Thou who wast so humble, obtain for me humility and love of contempt. Thou who wast so patient in the difficulties of this life, obtain for me patience in things contrary to my wishes. Thou who didst overflow with love to God, obtain for me the gift of a holy and pure love. Thou who wast all charity towards thy neighbor, obtain for me charity towards all men, and especially towards those who are my enemies. Thou who wast wholly united to the divine will, obtain for me a perfect uniformity with the will of that God in all his dispositions concerning me.
Thou, in a word, art the most holy of all creatures; oh Mary, obtain for me the grace to become a saint. Thy love is unfailing; thou canst and wilt obtain all things for me.
Nothing, then, can hinder me from receiving thy graces but my neglect to invoke thee, or my want of confidence in thy intercession. But thou thyself must obtain for me the grace to seek thee, and this grace of confidence in thy intercession.
These two greatest gifts I ask from thee – from thee will I receive them – from thee do I confidently hope for them. Oh Mary! Mary, my mother, my hope, my love, my life, my refuge, and my consolation. Amen.


 This "Stories of Mary – Stories of the Rosary" is taken from the Glories of Mary, translated from the Italian of St. Alphonsus Liguori; New Revised Edition, P.J. Kennedy & Sons. Copyright 1888

How to love God more perfectly

Meditate well on this:
Seek God above all things.
It is right for you to seek God before and above everything else,
because the majesty of God wishes you to receive what you ask for.
This will also make you more ready to serve God and
will enable you to love Him more perfectly.

St. Paschal Baylon

St. Paschal Baylon

Paschal was born in Terra Hermosa, Spain on Pentecost Sunday, May 24, 1540 the son of Martin Baylon and Isabel Jubera, pious day laborers. The feast of Pentecost in Spain being called “Pasch of the Holy Ghost,” the child was named Paschal.

From age seven to twenty-four he tended sheep, and early on showed signs of a great passion for the Holy Eucharist. While out at pasture, he continuously contemplated from the book of nature, and was ever attentive to the sound of bells announcing the elevation at Mass.

His employer so esteemed Pachal’s virtues, that he offered to adopt him, which offer the youth gratefully declined, preferring to remain poor that he might better follow his chosen path to God.

At around age eighteen he applied to the Franciscan Friars Minors who, under St. Peter of Alcantara, then living, were undergoing a salutary reform. At first the friars put Paschal off, but when a few years later he was finally accepted, they soon realized what a treasure of virtue they had taken in. Though little educated, through his prayer life Paschal had reached a high degree of spiritual wisdom, which astounded his peers.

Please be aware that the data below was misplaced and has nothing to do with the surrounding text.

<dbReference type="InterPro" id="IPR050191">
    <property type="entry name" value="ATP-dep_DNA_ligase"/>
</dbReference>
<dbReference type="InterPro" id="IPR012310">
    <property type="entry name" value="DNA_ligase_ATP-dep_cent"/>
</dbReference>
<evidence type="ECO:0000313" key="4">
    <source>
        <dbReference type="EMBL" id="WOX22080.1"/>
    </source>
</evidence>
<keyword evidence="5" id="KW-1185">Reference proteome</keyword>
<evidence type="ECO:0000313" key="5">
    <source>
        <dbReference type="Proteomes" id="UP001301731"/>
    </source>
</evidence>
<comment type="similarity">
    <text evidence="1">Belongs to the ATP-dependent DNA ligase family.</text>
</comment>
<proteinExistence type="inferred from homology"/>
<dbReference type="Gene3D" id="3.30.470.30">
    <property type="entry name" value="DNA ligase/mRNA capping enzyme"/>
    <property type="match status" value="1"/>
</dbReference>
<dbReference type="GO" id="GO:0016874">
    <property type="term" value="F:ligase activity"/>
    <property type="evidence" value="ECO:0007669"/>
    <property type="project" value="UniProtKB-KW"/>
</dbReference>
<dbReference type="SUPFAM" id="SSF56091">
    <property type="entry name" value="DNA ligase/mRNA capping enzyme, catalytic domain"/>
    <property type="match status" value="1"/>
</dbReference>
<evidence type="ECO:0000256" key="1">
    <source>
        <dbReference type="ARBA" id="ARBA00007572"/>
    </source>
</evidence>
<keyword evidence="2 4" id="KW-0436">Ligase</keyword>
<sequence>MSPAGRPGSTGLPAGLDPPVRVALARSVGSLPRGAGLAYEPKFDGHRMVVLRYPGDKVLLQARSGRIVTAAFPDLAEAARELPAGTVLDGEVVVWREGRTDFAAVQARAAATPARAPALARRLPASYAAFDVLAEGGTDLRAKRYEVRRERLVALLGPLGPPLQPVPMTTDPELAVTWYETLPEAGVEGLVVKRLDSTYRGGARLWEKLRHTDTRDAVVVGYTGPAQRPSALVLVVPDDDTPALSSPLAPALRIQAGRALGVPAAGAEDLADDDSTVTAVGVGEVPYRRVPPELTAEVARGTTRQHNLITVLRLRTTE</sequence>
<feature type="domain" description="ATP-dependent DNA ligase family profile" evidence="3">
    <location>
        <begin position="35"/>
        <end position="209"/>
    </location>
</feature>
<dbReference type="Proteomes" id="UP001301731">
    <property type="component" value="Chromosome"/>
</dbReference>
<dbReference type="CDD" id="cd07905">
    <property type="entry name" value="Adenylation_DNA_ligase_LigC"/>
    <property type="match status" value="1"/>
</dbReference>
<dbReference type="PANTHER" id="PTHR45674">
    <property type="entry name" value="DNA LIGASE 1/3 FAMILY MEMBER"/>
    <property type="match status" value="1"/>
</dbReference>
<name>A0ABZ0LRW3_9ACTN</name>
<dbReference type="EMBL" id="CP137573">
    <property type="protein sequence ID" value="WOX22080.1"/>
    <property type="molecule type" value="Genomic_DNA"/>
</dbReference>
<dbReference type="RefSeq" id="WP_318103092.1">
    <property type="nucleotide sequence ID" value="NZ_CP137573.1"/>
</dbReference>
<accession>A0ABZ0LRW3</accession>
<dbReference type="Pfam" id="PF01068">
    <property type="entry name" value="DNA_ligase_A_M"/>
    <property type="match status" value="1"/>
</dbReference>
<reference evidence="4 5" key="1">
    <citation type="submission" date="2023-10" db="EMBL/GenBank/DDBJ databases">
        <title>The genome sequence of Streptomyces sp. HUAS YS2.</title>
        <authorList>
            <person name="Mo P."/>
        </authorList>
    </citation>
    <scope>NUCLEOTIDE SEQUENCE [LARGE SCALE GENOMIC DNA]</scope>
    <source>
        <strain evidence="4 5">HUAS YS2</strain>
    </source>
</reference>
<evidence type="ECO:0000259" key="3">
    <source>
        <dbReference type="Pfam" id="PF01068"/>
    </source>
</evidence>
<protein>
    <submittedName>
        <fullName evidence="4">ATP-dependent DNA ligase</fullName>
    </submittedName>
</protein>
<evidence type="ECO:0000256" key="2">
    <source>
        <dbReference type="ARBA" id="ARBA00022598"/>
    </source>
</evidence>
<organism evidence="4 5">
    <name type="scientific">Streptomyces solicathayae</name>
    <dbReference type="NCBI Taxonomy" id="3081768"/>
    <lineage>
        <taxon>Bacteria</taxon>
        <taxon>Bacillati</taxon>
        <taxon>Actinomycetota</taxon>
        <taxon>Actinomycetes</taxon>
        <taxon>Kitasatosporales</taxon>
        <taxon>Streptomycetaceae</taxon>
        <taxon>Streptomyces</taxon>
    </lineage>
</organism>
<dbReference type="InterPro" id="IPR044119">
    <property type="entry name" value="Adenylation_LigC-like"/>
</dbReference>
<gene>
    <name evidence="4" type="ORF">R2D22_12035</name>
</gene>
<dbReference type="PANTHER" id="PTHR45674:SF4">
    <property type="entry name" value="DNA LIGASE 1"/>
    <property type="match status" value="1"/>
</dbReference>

Again, his great spiritual characteristic was his devotion to the Holy Eucharist before which he spent hours on his knees, his hands clasped high in front of his face, at times rapt in ecstasy.

Once, when Paschal was sent on a mission through France, which was then undergoing fierce religious convulsions due to Calvinists and Huguenots, he bravely defended the doctrine of the Eucharistic Presence against a Calvinist preacher, barely escaping with his life afterwards.

Paschal died at fifty-two, on May 17, 1592 with the name of Jesus on his lips just as the host was being elevated.

His body was exposed for three days as multitudes gathered to venerate him and witnessed many miracles which God deigned to perform to confirm the sanctity of his servant. Paschal Baylon was canonized in 1690.

Wednesday, May 16, 2018

Fatima Celebrations


by Joshua Long

On the night of May 12th, 2018, if you were to stand on one of the many hills surrounding the small country town of Fatima, Portugal, you would have thought that every star in the sky had fallen to earth. In the center of town, under a dark sky, many thousands of pilgrims from around the world stood holding candles, praying the Rosary and other prayers.
Antonio Fragelli from America Needs Fatima stood amongst the crowd, candlelight illuminating the banner he carried with him. On the banner were printed thousands of names of America Needs Fatima members who signed up to join us in spirit for the celebrations.

On the day of May 13th, Mother's Day, we returned to the village square to deliver 9037 beautiful roses pledged on behalf of mothers and offered to Our Lady in Fatima.
Red, white, yellow and pink, these roses were carried in wicker baskets all the way from the center of town to the Fatima shrine, where they were arranged in front of one of the many altars surrounding the exact site where Our Lady appeared to the three shepherd children.






After the offering of the roses, and a little later in the evening, we joined the candlelight procession on May 13th, gathering at the steps of the impressive Fatima basilica.
Leading the procession was a large, lighted cross. Flanking the cross on the right and holding a place of honor was the America Needs Fatima banner. This special banner carried the names of 13,558 devotees of Our Lady of Fatima. The American flag was held aloft to the left of the cross.

We also delivered the thousands of intentions sent to us by America Needs Fatima members and supporters and lit candles for them and their intentions.
 



Too much attention to Mary?

Let those who think that the Church
pays too much attention to Mary
give heed to the fact
that Our Blessed Lord Himself
gave ten times as much of His life to her
as He gave to His Apostles.

Archbishop Fulton J. Sheen

St. Brendan of Clonfert